Increasing temperature has increasing effect on paramecium caudatum

Дата канвертавання25.04.2016
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By Pat Tomco

Paramecium cultivated in a controlled setting should increase in population size as the temperature increases. We monitored the growth of paramecium caudatum for five days in the UAF biology lab incubators at four different temperatures. The growth of paramecium was abundant in high temperature environment, while lower temperatures had a slower growth rate. We concluded that higher temperatures cause higher growth rates in paramecium caudatum.


The temperature of the environment should influence the growth characteristics of populations. Paramecium, like any organism requires an adequate amount of heat to survive. When an organism lives in a warmer temperature, less effort will be required for simple life processes, such as photosynthesis, and more importantly, reproduction. Greater availability of heat should lead to a healthier and more populous community of paramecium. In colder temperatures, Cilia on paramecium will also be slowed in lower temperatures, causing slower movement (which is essential for life processes) (author unknown, 2001). This in turn would cause the paramecium to grow more abundantly in higher temperatures.

The purpose of this study was to determine if, and why paramecium grew more abundantly in higher temperatures, compared to lower temperatures. This importance of this relates to the ability of single-celled organisms to reproduce in a warmer environment in that when single-celled organisms such as bacteria enter a host, the environment is going to be a warmer and cause the species to flourish (, 1999). We predicted that paramecium would grow more abundantly in high temperatures, due to the ease and facilitation of life processes that heat brings.


We sampled 8 different cultures of paramecium at 4 different temperatures. 5 paramecium were placed into each 40mL tube filled with pasteurized pond water, along with 1mL of paramecium food. Two cultures were placed in each of the four climates (16 degrees C, 24 degrees C, 30 degrees C, and room temperature). On five consecutive days, the total populations within each climate were estimated, and the results were recorded.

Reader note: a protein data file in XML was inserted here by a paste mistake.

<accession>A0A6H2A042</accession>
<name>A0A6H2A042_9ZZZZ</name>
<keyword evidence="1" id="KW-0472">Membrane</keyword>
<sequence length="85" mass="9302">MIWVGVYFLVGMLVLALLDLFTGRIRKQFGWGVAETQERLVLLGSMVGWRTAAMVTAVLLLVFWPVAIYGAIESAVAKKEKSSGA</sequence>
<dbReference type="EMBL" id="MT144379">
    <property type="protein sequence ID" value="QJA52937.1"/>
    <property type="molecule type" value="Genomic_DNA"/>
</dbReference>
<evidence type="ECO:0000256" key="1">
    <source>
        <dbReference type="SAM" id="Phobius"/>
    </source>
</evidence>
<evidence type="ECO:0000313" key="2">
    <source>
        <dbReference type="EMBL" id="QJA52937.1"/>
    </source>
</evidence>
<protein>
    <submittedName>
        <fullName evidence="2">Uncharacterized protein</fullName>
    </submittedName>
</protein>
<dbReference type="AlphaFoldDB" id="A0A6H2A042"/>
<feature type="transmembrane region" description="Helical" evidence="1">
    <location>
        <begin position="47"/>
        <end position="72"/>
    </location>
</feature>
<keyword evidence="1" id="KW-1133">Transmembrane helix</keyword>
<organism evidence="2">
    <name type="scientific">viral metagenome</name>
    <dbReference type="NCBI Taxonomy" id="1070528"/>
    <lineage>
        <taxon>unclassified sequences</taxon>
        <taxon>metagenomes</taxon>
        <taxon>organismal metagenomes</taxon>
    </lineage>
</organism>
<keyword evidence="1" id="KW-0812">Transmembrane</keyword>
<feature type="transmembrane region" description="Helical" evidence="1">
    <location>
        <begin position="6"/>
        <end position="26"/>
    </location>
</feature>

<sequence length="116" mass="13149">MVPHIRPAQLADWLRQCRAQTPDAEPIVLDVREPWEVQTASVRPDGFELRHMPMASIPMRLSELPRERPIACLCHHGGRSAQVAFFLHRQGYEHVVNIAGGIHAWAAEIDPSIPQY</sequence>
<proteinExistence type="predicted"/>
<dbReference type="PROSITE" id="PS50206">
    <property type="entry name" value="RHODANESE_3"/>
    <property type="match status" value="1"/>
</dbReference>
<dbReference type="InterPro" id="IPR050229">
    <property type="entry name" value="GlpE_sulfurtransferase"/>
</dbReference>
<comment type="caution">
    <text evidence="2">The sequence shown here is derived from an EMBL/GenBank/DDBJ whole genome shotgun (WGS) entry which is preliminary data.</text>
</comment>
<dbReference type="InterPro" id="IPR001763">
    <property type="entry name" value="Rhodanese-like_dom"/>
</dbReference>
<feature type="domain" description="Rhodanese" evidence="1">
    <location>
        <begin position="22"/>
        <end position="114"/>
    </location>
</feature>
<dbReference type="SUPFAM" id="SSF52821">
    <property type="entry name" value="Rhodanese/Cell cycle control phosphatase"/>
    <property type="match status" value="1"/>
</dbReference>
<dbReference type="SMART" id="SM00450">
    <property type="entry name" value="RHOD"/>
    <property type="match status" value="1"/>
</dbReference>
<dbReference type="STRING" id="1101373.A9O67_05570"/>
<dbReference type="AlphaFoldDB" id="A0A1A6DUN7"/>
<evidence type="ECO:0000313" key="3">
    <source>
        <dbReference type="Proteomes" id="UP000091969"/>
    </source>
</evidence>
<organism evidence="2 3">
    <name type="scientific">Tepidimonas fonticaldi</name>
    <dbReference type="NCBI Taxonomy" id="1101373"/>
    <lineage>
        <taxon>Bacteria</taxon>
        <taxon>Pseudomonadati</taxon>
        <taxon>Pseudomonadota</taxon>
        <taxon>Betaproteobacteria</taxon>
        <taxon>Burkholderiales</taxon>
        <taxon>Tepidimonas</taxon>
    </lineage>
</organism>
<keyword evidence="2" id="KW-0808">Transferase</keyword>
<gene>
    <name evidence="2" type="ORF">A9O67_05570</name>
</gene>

We marked off each culture in its individual climate, and proceeded to estimate the population of each culture; 5 different 1mL samples were taken from each culture, counted, then multiplied by 8 to simulate the population at 40mL; The paramecium were then replaced. Total population size was calculated based on these counts.


Clear differences were observed between the paramecium growing in 30 degrees C and the rest of the paramecium grown in this experiment (fig. 1). As we increased the temperature of the environment, the population of paramecium increased. This occurred (more or less) in all of the climates studied.

fig. 1


We concluded that temperature had an effect on the growth of paramecium caudatum grown at the UAF biology lab. In our experiment, two of the eight cultures of paramecium studied were exposed to a climate that was definitely warmer and more desirable (30 degrees C) to an organism of its type. Since there was a sufficient amount of resources and no predators involved, any organism given a similar situation would be expected to flourish (Schwaegerle, 2001). Since the variables that cause erratic growth were restrained, and since both populations did flourish, temperature becomes the variable that causes the growth (or lack thereof) of the paramecium.

In this experiment, we found that the growth of paramecium was not as high (proportionally) for the lower temperatures, as it should be. In other words, we believed that the paramecium at 24 degrees C and at room temperature (very similar temperatures) would have a higher population than it did. We believe this to be a case of trauma As mentioned earlier, when an organism lives in a warmer temperature, less effort will be required for simple life processes. When we returned the sampled paramecium to their environment, there was probably a degree of trauma involved. Since simple life processes were already complicated enough for the organisms in the lower climate, the trauma of being sampled probably had an impact on the lower temperature cultures. The obvious thought here is to not replace the paramecium; however if the paramecium aren't replaced, the results would turn out to have a greater error than if you were to replace them. For instance, if a culture of paramecium after 3 days has 10 individuals, and 6 are sampled, the growth rate of the culture will be drastically reduced.

Works Cited

"Competition," Author unknown,, 1999

"Science - A way of learning about nature," Kent Schwaegerle,, 2001

“Creation Evolution Headlines,” Author unknown, Bible Science Association Scientific Journal,” March, 2001

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